William A. Yarberry  Jr

William A. Yarberry Jr

Hello Readers,
For those who have read my books and/or left reviews, thanks much. Going through the Amazon self publishing gauntlet has been a learning experience.

I make my living mostly working IT projects (as an independent consultant) but lately have begun writing books, both to learn and ... well, make a few coins.

One of the thoughts I've had lately is how the market for people who think "I just want to know enough to get by" is underserved. There are tens of thousands of skill sets in modern life. Some we want to master, others merely become a little better than average, and others learn the minimum. Why? It is all about time. Many people can drive a car; few know automotive engineering. Most want to know just enough to get from A to B. Beyond that, they spend their time on their specialty or interests. So, I think the whole concept of "X for Dummies" is wrong. It is not that readers are dumb. It is simply that they cannot spare the time to study a given, low priority topic.

Based on that reasoning, I'm going to write on technical and nontechnical subjects over the next few years, using a consistent theme: (a) cutting words to the bare minimum (b) omitting all the "motivational" speech fluff (c) omitting discussions about rare exceptions. With luck, the net result will be a good "day one" learning experience. By day one, I mean the reader can do something useful on the first day of reading the book. The alternative is to take days or weeks to get started.

One example: software books always have at least 1-2 pages on installation. I'm not talking about complex configuration. I mean just loading the software on your PC. Is there anyone out there who has not loaded consumer software before? Is it time for the word cutting fairy?

I'd love to hear your thoughts on this.

On another topic: Amazon suggests writers include some interesting anecdotes about themselves on the author page. Here's an amazing lesson I learned: In my early years working for Enron Corp (yes, that Enron) I had an IT auditor working for me; let's call him Ray. Now Ray had a bit of an East Texas accent, came from a so-so school, and seemed like a nice young man who would probably wind up as a manager or director at some medium sized company. Everyone liked him but everyone, including me, completely missed his underlying organizational and people skills. Roll forward ten years. I'm out of job and call Ray for possible leads. Turns out he is a super partner at PricewaterhouseCoopers. He meets regularly with the head dude of world-wide PwC in New York. And he gave me a job. It always pays to treat people well--below, at, and above your current level!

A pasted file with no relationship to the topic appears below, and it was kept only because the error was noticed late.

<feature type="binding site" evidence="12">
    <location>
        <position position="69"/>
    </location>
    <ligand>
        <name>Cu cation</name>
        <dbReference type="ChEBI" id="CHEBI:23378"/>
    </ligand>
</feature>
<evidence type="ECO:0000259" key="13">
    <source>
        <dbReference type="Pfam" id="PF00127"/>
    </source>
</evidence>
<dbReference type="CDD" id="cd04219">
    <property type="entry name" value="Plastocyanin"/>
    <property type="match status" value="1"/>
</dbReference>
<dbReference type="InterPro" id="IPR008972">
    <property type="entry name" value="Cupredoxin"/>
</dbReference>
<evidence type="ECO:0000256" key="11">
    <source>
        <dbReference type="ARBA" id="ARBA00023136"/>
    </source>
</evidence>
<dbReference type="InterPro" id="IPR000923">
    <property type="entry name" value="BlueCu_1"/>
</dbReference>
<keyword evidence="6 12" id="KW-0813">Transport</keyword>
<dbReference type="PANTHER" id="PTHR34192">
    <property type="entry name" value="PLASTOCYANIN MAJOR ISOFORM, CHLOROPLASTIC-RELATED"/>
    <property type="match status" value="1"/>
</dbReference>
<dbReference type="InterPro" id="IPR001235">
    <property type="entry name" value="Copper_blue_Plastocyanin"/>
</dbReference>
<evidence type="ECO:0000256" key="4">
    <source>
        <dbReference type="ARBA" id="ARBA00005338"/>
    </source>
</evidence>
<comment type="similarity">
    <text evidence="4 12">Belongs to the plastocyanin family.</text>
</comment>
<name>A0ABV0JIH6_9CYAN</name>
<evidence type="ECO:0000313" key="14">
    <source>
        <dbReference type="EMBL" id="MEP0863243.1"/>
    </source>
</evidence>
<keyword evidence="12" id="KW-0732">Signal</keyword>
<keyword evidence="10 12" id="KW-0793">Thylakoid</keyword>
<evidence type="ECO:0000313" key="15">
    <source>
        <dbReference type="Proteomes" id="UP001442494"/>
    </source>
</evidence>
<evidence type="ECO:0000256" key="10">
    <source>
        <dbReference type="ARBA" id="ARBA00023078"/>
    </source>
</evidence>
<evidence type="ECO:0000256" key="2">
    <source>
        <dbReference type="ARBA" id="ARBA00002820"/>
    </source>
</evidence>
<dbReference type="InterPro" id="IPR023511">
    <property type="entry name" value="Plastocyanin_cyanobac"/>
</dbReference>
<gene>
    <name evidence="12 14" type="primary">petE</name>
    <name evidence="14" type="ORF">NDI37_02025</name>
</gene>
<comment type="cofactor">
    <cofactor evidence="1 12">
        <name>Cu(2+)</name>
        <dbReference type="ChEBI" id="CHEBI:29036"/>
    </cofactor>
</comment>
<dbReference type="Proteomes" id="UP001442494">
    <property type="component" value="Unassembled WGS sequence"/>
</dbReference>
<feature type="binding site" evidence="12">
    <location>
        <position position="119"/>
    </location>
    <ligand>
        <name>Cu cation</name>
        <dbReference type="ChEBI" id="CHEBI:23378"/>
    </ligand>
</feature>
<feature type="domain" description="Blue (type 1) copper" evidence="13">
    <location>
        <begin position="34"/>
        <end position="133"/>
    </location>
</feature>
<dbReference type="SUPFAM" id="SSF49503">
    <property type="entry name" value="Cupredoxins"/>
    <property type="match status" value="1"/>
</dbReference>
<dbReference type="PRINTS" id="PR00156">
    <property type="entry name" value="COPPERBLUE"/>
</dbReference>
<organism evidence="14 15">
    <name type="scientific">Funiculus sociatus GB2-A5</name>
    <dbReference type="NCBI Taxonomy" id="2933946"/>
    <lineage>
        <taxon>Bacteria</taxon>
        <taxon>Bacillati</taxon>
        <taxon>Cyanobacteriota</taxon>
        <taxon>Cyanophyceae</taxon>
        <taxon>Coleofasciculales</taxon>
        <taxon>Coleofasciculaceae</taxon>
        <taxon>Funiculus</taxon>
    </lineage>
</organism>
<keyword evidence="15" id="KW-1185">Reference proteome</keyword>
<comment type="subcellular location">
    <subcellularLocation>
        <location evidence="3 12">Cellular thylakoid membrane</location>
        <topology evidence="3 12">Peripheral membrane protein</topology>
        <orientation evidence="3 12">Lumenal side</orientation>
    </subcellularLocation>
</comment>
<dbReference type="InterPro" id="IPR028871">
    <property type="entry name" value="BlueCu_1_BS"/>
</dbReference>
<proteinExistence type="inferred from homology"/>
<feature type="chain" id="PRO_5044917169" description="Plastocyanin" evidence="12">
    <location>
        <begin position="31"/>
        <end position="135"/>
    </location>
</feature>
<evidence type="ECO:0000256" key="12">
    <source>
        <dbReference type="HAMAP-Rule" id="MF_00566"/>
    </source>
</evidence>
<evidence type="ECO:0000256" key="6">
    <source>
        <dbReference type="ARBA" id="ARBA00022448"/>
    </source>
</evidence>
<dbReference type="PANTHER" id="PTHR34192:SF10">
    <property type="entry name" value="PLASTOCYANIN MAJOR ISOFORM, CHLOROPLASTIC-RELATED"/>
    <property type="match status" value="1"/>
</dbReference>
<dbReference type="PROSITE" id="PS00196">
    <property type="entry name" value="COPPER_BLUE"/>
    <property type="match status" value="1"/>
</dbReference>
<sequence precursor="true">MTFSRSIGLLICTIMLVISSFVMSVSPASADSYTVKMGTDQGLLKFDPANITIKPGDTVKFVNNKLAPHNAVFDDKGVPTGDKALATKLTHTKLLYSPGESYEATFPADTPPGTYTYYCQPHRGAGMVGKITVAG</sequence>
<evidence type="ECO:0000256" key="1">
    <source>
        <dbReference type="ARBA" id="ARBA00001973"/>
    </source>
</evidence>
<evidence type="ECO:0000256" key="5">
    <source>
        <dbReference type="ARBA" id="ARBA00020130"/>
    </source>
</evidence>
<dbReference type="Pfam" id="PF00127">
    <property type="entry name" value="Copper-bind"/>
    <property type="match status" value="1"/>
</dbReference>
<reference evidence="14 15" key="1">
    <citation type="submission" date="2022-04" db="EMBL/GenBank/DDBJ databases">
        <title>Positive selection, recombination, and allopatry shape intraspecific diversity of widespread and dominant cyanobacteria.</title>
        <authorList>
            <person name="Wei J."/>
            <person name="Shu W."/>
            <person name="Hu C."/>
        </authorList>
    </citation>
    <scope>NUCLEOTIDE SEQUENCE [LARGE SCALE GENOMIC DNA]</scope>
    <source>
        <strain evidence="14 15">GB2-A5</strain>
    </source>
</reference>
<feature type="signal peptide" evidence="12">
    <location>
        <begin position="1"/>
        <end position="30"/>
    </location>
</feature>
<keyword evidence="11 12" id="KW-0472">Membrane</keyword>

OK. Here's my standard ICCM marketing blurb:

William A. Yarberry, Jr., CPA, CISA, is President, ICCM Consulting LLC, based in Houston, Texas. His practice is focused on IT governance, Sarbanes-Oxley compliance, security consulting and business analytics for cost management. He was previously a senior manager with PricewaterhouseCoopers, responsible for telecom and network services in the Southwest region. Yarberry has more than 30 years experience in a variety of IT-related services, including application development, internal audit management, outsourcing administration and Sarbanes-Oxley consulting.

His books include The Effective CIO (co-authored), Computer Telephony Integration, $250K Consulting, DPLYR, 50,000 Random Numbers, Telecommunications Cost Management, and GDPR: A Short Primer. In addition, he has written over 20 professional articles on topics ranging from wireless security to change management. One of his articles, "Audit Rights in an Outsource Environment," received the Institute of Internal Auditors Outstanding Contributor Award.

Prior to joining PricewaterhouseCoopers, Yarberry was director of Telephony Services for Enron Corporation. He was responsible for operations, planning, and architectural design for voice communications servers and related systems for more than 7,000 employees. Yarberry graduated Phi Beta Kappa in Chemistry from the University of Tennessee and earned an MBA at the University of Memphis. He enjoys reading history, swimming, hiking, and spending time with family.

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